Over the last month, we have received a lot of positive messages from readers thanking us for our coverage on natural gas. Natural gas is a pretty specialized market, and most market participants don't have access to some of the data feeds we get. This is partly because there are too many physical hub locations for one casual investor to follow, and it's also very expensive for these data feeds.
Our Natural Gas Daily articles really took off when we started covering weather closely. As we explained in our dailies, weather is probably the most important factor in determining where natural gas prices will go. If LNG one day becomes a large part of U.S. gas demand, then the weather factor could change. But until then, weather is the be-all end-all in the natural gas world.
So far, in 2016, we saw one of the hottest winters on record. Heating degree days were two standard deviations below that of the norm, and surplus storage made a lot of market participants wary of gas prices. Prices fell to a low in March and rebounded sharply in recent days.
Markets tend to be forward-looking, so "future injection" projections are what determine where prices go. RBN Energy, a data source we use, has been projecting where they think storage levels will be by the end of the injection season (usually the first week of November). We think very highly of RBN as they provide unbiased and factual research reports. They publish a daily that highlights where they think storage levels will be given the "current" weather forecasts.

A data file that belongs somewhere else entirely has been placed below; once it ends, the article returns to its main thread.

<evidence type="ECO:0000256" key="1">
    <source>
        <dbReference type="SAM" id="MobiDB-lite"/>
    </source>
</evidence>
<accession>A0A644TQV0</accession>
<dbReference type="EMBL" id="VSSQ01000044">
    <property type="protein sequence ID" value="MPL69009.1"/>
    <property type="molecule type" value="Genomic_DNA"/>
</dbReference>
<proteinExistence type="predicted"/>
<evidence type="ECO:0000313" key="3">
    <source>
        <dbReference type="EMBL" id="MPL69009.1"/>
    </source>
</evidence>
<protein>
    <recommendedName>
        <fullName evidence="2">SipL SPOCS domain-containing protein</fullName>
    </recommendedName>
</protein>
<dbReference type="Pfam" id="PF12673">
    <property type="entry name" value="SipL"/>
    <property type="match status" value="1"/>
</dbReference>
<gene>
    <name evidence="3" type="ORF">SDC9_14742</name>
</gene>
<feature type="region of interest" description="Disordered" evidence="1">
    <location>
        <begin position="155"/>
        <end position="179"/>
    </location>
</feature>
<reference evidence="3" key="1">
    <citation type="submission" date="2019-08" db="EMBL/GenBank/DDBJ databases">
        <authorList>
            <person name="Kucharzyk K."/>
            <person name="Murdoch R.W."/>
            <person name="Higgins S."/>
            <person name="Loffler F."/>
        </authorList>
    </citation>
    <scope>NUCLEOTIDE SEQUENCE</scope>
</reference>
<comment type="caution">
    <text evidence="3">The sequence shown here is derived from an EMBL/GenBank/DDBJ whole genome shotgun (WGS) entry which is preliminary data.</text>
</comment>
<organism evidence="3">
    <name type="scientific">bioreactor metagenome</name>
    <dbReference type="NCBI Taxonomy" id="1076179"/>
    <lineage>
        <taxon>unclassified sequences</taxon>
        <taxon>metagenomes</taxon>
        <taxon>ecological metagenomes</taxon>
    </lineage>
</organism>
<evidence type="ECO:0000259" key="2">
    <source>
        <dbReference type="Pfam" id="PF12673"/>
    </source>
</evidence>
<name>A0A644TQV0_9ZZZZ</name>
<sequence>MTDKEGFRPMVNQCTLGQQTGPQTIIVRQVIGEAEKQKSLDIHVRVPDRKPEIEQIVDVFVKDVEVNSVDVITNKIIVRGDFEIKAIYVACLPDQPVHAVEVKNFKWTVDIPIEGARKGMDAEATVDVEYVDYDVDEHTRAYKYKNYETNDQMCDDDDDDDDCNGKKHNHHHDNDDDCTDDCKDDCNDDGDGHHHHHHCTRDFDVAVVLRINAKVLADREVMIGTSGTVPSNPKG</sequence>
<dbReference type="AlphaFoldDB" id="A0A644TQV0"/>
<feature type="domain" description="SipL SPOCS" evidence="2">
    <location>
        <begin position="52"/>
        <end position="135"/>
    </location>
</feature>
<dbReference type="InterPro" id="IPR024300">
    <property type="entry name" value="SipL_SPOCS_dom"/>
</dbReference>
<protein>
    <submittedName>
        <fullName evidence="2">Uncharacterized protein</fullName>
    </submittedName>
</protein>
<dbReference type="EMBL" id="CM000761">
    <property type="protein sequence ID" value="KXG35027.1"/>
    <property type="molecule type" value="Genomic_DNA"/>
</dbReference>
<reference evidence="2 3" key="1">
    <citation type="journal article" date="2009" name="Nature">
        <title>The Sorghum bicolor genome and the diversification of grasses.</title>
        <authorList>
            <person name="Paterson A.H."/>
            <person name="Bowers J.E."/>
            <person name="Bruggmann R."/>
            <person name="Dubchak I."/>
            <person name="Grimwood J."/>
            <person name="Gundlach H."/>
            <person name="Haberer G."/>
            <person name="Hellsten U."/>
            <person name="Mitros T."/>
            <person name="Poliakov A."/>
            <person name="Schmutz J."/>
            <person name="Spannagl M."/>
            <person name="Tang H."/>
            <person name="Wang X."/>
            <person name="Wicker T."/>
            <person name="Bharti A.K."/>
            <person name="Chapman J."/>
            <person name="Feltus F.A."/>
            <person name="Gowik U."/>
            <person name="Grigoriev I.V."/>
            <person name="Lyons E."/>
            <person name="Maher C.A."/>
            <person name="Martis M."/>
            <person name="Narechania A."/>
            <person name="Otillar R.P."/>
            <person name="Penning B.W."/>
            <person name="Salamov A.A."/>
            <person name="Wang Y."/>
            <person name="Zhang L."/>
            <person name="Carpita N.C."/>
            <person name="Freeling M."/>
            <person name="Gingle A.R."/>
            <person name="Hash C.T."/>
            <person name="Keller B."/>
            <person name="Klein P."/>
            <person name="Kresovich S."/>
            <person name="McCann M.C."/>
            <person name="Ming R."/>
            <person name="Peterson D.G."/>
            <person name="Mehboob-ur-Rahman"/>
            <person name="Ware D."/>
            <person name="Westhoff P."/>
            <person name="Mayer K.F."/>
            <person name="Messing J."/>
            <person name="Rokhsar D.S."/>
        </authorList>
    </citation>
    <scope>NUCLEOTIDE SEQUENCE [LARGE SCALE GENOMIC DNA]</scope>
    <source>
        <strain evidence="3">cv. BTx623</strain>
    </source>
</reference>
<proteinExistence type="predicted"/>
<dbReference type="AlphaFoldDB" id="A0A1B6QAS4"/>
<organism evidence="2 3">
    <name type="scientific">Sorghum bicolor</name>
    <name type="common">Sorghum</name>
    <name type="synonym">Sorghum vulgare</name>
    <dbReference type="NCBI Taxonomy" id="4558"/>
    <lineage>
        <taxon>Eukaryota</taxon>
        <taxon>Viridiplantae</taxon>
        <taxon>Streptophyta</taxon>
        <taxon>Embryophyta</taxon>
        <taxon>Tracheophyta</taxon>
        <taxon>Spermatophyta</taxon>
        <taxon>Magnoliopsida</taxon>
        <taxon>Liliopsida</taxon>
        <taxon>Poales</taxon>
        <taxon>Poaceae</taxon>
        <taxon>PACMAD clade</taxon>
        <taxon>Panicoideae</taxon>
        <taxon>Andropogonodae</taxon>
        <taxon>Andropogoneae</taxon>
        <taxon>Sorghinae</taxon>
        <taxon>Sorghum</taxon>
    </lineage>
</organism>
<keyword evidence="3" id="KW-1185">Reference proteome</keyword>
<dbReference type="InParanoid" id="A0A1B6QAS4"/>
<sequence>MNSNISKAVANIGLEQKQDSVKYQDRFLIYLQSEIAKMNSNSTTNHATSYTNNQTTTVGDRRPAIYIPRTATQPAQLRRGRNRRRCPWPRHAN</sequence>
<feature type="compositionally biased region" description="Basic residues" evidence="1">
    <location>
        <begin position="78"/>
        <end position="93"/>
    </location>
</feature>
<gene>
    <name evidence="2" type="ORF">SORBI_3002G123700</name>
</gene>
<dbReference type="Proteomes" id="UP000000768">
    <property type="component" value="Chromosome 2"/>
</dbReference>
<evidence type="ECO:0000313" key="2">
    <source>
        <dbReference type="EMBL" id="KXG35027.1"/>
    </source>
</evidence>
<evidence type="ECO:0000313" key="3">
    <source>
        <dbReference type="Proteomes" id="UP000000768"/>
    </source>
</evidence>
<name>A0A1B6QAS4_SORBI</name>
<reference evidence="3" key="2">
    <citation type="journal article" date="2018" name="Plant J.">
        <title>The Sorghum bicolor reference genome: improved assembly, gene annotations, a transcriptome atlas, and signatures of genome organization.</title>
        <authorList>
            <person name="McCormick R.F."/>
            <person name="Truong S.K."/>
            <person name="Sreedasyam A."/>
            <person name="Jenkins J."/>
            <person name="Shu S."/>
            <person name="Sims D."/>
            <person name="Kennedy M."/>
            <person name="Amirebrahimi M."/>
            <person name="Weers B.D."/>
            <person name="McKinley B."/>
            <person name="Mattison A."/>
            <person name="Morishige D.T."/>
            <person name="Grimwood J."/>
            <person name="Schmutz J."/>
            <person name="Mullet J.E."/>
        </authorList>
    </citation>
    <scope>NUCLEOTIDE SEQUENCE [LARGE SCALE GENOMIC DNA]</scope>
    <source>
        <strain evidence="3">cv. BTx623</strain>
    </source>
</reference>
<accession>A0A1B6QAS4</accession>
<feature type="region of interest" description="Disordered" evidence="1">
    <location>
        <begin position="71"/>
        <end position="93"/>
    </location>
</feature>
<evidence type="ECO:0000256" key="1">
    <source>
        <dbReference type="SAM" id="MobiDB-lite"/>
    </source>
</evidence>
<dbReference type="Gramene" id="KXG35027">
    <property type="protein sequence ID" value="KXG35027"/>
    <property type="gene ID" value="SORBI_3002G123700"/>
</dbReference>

When they first started estimating, end-of-injection storage figures came in around 4.3 Tcf. Today, it's at 4.127 Tcf. The big difference is thanks to forecasts for a much hotter summer. Here's what the eight- to 14-day outlook looks like:
Markets usually respond to projections like this, so if you want to stay up to date, click on this link. We are also subscribers of other weather forecasting firms, and they are all currently projecting a very hot summer.
Luckily, for the natural gas bulls, a hot summer is exactly what we need when storage surplus is at a record high for this time of the year. While surplus figures are declining on a week-to-week basis, the market needs to see the potential for more reduction. Based on current projections, the surplus is expected to decrease another 140 bcf by July 8 relative to last year.
If the heat in July and August continues to outpace the norm, we suspect RBN and other firms will have to lower the end-of-injection storage numbers once again. This will likely push prices even higher. After the summer heat, everyone's attention will be on the winter. The colder the projections, the more likely gas (NYSEARCA:UNG) prices will go through $3/MMBtu.
Overall, the weather gods have been kind to the bulls. A hot summer would greatly help week-over-week injection figures, while a La Nina winter could greatly reduce storage figures. U.S. gas production continues to fall, and structural demand is on the rise. We remain very bullish on gas prices for the next 12-18 months.
Disclosure: I/we have no positions in any stocks mentioned, and no plans to initiate any positions within the next 72 hours.
I wrote this article myself, and it expresses my own opinions. I am not receiving compensation for it (other than from Seeking Alpha). I have no business relationship with any company whose stock is mentioned in this article.